Strategies for quickly drawing charts/tables?

TorontoVSallTorontoVSall Alum Member
in General 104 karma

This might seem silly, but I feel like I screw myself over and waste a lot of time with poorly drawn charts/tables (in/out) on LGs.

I have the dexterity of an elephant and fat clumsy fingers. I know we aren't allowed to use rulers on the LSAT, but could we fold paper to make a ruler? Anyone have any pointers or is it just a matter of slowing down a bit to have a more legible diagram?


  • MIT_2017MIT_2017 Alum Member
    edited November 2019 470 karma

    I definitely think "folding paper to use it as a ruler" seems like the wrong way to go about focusing your time and effort.... Are they so illegible that you find them confusing yourself? Are they big and sloppy that after drawing a few you've taken up most of the blank space on the pages?

    I'd suggest you either just try to internalize JY's methods of charting/diagramming or spend some time after each question thinking about ways you could have diagrammed quicker or more neatly. A (very) small tip I discovered was that each time I'd write out " __ __ __ __ " for a sequencing game, I didn't have to restrict myself to placing letters above the lines/spaces. It's perfectly valid to place them below. Even better, you can place letters below, and letters above, and treat them as separate boards. Thus, each time you draw one board you have essentially created two new boards for you to use.

    Perhaps an elaboration on exactly where you find yourself struggling most would allow for people to provide advice more tailored to your situation.

  • lsatplaylistlsatplaylist Member
    5249 karma

    I'd say being flexible and trying different things.

  • noonawoonnoonawoon Alum Member
    3481 karma

    For mini charts & diagrams for individual questions, it helps if you can use your memory to carry over certain labels onto the new diagram, rather than having to draw out all your labels for each question. So that way you're only drawing the main structure and the variables in the chart, rather than fully fleshing out a new chart for each example

  • Ms NikkiMs Nikki Alum Member
    128 karma

    General time savers I use:

    Whenever I know something is sequencing, I will make two master game boards after writing down all my rules. I think I usually do this for in out boards as well, but I wait to see if there is a good split first. I know I will use at least two boards, and writing them at the same time makes it seem faster than looking at a question and then writing it and then using it for that question. If it is a sequencing with days (mon -fri) i will write the abbreviation under one board (M T W Th F) and try to line the rest up underneath. I always do this with charts if they have a lot of restrictive rules. This helped me a lot on the flowers game because it gave me an inference that let me have 2 master game boards. It also makes things neater imo than quickly scribbling other boards.

    If the sentencing board uses numbers (1-7 for examples instead of mon thru fri) I never write the numbers. Instead, I will put a small gap between the 4th and 5th number and use that as reference. Strange at first but did come in handy and become habit soon.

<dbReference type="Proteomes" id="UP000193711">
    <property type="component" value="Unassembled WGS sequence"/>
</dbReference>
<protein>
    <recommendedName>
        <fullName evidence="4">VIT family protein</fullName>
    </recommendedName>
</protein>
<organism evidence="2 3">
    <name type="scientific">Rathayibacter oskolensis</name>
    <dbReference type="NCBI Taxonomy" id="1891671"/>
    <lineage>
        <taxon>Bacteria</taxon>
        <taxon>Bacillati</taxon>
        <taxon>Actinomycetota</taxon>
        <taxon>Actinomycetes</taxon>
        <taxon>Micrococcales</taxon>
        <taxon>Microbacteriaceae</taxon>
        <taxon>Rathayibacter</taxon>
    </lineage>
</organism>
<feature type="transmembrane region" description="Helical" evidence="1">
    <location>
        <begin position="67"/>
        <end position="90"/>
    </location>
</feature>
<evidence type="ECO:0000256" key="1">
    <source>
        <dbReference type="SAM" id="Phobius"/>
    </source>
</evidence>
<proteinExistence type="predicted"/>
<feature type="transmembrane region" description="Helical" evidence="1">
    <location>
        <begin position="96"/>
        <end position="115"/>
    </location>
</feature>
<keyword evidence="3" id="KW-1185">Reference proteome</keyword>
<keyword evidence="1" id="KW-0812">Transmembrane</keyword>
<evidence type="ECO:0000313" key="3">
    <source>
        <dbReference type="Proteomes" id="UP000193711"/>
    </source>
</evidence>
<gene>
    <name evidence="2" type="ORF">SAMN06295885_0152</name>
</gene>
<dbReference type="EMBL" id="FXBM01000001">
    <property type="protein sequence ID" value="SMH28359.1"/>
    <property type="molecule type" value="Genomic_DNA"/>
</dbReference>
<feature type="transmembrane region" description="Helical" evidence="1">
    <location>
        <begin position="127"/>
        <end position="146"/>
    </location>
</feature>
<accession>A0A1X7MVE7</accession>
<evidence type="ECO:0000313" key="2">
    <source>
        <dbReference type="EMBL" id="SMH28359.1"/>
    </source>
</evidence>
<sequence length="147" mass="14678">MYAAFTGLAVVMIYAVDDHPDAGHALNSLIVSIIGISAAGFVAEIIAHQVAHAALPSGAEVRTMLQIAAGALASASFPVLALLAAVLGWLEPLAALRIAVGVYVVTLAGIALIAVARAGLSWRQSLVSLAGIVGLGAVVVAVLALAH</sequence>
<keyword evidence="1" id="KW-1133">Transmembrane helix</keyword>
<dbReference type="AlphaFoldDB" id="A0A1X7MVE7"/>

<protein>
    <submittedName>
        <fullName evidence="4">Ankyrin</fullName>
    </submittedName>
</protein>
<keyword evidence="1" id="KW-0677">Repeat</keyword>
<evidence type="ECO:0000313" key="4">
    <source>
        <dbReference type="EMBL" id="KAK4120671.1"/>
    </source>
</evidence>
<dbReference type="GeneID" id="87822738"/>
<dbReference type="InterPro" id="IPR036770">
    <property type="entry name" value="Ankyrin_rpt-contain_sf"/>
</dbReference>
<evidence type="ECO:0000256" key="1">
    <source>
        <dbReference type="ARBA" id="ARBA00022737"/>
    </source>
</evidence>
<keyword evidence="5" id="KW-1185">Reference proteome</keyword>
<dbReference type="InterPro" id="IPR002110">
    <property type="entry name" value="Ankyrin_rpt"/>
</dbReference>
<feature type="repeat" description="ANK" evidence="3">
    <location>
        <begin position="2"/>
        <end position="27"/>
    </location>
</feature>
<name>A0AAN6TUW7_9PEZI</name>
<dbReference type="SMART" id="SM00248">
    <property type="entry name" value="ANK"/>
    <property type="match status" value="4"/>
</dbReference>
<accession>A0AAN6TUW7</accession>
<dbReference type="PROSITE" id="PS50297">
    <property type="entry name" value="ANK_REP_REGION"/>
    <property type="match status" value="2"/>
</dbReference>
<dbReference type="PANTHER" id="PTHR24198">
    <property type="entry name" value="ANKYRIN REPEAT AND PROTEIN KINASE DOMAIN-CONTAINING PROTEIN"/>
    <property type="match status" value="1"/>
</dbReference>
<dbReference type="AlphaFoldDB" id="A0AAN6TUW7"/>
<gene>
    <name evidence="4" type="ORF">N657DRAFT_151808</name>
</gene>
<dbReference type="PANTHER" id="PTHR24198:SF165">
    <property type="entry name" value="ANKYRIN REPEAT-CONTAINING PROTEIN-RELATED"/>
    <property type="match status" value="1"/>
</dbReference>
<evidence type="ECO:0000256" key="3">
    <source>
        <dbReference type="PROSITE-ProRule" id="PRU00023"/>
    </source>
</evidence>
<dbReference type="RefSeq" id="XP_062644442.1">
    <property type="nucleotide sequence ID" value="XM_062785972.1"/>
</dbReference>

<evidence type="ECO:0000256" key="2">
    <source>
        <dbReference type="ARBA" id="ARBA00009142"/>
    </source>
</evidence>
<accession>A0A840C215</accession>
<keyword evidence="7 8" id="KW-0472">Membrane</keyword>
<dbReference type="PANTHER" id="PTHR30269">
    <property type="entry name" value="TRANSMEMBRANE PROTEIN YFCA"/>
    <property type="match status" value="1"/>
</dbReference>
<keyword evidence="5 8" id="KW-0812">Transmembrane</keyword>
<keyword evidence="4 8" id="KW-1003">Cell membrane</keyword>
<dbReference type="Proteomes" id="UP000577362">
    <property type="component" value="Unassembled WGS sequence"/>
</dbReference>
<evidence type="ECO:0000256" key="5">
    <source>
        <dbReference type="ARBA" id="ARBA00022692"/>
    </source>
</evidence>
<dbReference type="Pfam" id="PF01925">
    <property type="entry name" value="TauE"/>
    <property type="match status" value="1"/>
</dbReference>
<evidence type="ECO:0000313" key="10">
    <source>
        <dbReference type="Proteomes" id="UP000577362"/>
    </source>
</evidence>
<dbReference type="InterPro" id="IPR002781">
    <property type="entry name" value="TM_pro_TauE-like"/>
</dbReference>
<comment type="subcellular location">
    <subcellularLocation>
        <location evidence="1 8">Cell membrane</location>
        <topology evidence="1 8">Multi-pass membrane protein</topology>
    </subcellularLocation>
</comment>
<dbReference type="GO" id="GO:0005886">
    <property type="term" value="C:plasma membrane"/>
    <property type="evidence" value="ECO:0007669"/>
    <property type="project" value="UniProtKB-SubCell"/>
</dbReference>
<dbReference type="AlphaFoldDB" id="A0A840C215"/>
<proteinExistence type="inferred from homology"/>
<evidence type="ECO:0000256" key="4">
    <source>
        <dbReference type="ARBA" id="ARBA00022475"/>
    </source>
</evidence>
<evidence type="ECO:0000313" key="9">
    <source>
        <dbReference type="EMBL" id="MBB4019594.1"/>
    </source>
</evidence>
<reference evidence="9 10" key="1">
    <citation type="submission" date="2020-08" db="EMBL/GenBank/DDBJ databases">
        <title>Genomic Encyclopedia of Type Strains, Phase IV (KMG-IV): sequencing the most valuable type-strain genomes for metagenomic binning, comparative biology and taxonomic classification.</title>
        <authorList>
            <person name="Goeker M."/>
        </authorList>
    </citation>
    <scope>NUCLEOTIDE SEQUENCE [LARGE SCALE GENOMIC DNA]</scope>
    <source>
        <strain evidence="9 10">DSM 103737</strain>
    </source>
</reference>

In in out games with fixed numbers, I dont put a fixed number of spaces in the board for both sides as it makes my boards look cluttered. If one has a max of 2 or 3 then I might add the lines, but usually only when there is only two options for one line. ( for example, if G-->~H then I might makes a line and put the G/H on master game board). If there is a fixed number (3 in 4 out) I might write it on the bottom of the board or just remember it.

    Another tip is know on the digital test you will be using scrap paper so you can make big boards if it helps you and use a whole page per board instead of writing by questions. If something is messy, cross it out, try not to erase. If you mess up on a board, don't spend time trying to save it if it will give up legibility. Just make a new one.

    Additionally, listen to JY's advice about doing additional premise Qs first. Use intuition to try out ACs in CBT and MBT to eliminate number of boards made.

    Games with charts can be messy for me. To remedy this I really think of the neatest way to write it. What pieces should go on top, what should go on the sides? I personally do better with more pieces going horizontal than vertical. Sometimes you don't need to write in lines for your charts if they are small enough and trace with fingers. (Like a 3x3 or so) If you do make lines, know you can make a big board.

    Lastly, just be relaxed doing the games. This comes with confidence and practice, but it will make your boards neater. Rushing to write something that is messy will waste more time. But really spending an extra second on legibility makes the whole game go by easier.

  • TorontoVSallTorontoVSall Alum Member
    104 karma

    Thanks to everyone for replying, especially @MIT_2017 and @Ms Nikki, super helpful!

  • Ms NikkiMs Nikki Alum Member
    128 karma

    @TOvsEverybody said:
    Thanks to everyone for replying, especially @MIT_2017 and @Ms Nikki, super helpful!

    Absolutely! Hope some of the tips come in handy.

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